Service Touts VOIP Perks—Without the Hardware

 
 
By Ellen Muraskin  |  Posted 2004-11-18 Email Print this article Print
 
 
 
 
 
 
 

CallWave's new service inserts PC-based caller ID, voice mail and call-forwarding controls into incoming phone calls—and all the subscriber needs is a small software applet.

Another wrinkle on VOIP (voice over IP) service has been announced by CallWave, a Santa Barbara, Calif., company that has just signed a long-haul IP transport agreement with VOIP wholesaler Level 3. CallWaves consumer, SOHO (small office/home office) and small-business-focused service delivers the real-time call control and mobility features of VOIP systems with none of the customer-premise hardware. CallWave Inc.s hosting telephony platform intercepts calls made to subscribers existing phone numbers. It does this with call forwarding arrangements made through special provisioning interfaces with all four RBOCs (regional Bell operating companies): Qwest, SBC, Verizon and BellSouth.
It also can sell its subscribers a new phone number in addition to the service. Incoming calls reach CallWaves IP platform through Level 3 Communications Inc.s distributed IP network of gateways.
The CallWave platform then communicates with subscribers always-on applets to present caller ID and clickable controls. Subscribers are able to answer the calls on their regular phones, click to send the call to voice mail, pluck calls out of voice mail or route the calls to secondary endpoints, such as cellular phones. If the caller leaves a message, CallWave uses half-duplex (one-way) audio streaming over IP to present it to the subscriber in real time. CallWave uses Level 3s termination (outgoing gateway) service to complete the call out to the subscriber, which keeps its own costs down.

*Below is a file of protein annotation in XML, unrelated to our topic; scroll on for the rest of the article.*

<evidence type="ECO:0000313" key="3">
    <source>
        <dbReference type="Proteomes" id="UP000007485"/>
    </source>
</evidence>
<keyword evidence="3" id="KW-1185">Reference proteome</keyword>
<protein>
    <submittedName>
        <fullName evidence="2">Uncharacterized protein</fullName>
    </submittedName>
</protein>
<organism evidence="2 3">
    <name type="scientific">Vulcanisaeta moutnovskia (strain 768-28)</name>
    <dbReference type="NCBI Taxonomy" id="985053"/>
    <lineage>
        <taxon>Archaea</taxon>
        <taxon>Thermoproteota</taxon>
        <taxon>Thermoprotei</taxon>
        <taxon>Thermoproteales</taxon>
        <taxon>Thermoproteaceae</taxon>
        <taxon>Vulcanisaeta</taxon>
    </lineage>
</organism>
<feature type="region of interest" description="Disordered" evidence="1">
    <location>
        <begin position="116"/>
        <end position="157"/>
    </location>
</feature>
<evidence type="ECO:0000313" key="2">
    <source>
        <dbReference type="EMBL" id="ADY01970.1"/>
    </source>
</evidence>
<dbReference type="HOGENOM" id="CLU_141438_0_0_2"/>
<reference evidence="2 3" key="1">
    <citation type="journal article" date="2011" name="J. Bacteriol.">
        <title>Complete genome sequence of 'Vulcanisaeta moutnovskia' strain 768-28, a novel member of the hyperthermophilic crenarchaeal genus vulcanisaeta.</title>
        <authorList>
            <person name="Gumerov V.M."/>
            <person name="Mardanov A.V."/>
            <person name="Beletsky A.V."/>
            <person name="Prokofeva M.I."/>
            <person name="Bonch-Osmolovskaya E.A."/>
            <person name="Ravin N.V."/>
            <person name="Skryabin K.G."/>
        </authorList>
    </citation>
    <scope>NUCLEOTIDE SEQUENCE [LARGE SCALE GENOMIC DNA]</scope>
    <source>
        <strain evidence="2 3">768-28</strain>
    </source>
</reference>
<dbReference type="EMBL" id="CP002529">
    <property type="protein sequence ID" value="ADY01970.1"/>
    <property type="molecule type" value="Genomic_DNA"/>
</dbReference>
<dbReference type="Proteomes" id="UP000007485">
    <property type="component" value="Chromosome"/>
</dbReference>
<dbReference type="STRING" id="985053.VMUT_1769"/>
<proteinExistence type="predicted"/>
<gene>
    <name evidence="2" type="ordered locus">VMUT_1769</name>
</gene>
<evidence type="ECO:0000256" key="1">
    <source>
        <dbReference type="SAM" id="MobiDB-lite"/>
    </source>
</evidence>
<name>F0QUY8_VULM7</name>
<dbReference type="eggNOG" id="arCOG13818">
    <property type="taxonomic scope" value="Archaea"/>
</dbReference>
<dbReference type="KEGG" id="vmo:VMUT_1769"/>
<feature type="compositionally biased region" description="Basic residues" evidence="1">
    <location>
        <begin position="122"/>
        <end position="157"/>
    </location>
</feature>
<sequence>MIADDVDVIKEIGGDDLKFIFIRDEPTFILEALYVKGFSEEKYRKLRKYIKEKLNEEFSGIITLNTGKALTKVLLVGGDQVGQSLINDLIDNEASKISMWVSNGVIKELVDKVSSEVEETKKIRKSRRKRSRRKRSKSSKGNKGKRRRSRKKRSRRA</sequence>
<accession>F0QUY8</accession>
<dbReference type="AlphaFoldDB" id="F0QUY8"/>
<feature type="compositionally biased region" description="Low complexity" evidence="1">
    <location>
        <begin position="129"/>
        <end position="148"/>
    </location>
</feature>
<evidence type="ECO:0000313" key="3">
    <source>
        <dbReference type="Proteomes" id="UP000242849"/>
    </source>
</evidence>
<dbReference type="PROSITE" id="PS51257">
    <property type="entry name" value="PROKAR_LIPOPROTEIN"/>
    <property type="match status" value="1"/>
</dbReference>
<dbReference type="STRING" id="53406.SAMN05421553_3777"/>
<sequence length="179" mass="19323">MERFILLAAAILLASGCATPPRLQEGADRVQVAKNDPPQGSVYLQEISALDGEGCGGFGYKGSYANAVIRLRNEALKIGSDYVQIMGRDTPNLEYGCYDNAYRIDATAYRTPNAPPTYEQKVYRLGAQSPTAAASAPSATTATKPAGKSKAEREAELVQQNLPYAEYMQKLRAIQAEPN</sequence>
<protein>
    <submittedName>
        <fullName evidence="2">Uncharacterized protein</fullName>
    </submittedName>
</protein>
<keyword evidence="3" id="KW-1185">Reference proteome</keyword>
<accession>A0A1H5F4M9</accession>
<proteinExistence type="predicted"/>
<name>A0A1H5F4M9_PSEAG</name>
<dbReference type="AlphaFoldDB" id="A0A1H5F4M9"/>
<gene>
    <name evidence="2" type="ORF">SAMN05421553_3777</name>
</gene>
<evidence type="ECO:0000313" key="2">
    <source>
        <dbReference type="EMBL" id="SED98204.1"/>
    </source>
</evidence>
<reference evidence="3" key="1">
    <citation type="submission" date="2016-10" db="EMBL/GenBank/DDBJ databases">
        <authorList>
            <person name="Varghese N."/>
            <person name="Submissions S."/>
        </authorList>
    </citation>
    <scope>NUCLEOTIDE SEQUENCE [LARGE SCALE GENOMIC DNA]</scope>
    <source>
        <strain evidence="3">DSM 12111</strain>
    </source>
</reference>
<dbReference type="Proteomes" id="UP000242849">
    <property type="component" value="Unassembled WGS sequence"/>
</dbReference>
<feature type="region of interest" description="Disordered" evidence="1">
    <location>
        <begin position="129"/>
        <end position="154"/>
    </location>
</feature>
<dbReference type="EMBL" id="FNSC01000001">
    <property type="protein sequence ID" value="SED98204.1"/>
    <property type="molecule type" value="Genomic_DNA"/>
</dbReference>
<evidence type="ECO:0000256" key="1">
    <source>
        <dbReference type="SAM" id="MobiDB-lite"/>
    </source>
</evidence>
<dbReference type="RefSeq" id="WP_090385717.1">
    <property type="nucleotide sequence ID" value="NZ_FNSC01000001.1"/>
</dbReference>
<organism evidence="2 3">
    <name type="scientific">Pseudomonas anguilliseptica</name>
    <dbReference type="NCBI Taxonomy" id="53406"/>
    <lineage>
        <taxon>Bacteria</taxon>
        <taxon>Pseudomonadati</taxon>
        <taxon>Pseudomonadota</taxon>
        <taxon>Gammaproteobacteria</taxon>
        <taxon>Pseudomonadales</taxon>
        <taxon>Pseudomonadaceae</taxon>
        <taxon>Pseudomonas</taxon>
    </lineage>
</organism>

The customer gets no terminal adapter, since the gatewaying to the PSTN (Public Switched Telephone Network) is accomplished over Level 3s network. He or she need not even have broadband, since the call-control, Caller ID applet is not data-intensive. The applet also can show the presence of voice mails and play them, but the recorded voice is sufficiently compressed to fit through dial-up connections, said David Hofstatter, CEO at CallWave. The company also offers inbound fax, printed from their applet. The service has nothing to do with outgoing calls, and so offers no economy there, but it can give the user a number that can be easily routed to anywhere in the United States, a real-time screening capability and access-anywhere voice mail. Its also a good way to let users monitor and answer home calls while at work, or vice versa, Hofstatter said. Next Page: A $4 or $8 service.



 
 
 
 
Ellen Muraskin is editor of eWEEK.com's VOIP & Telephony Center. She has worked on the editorial staff at Computer Telephony, since renamed Communications Convergence, including three years as executive editor. Muraskin's work has also appeared in Popular Science magazine and other publications.
 
 
 
 
 
 
 

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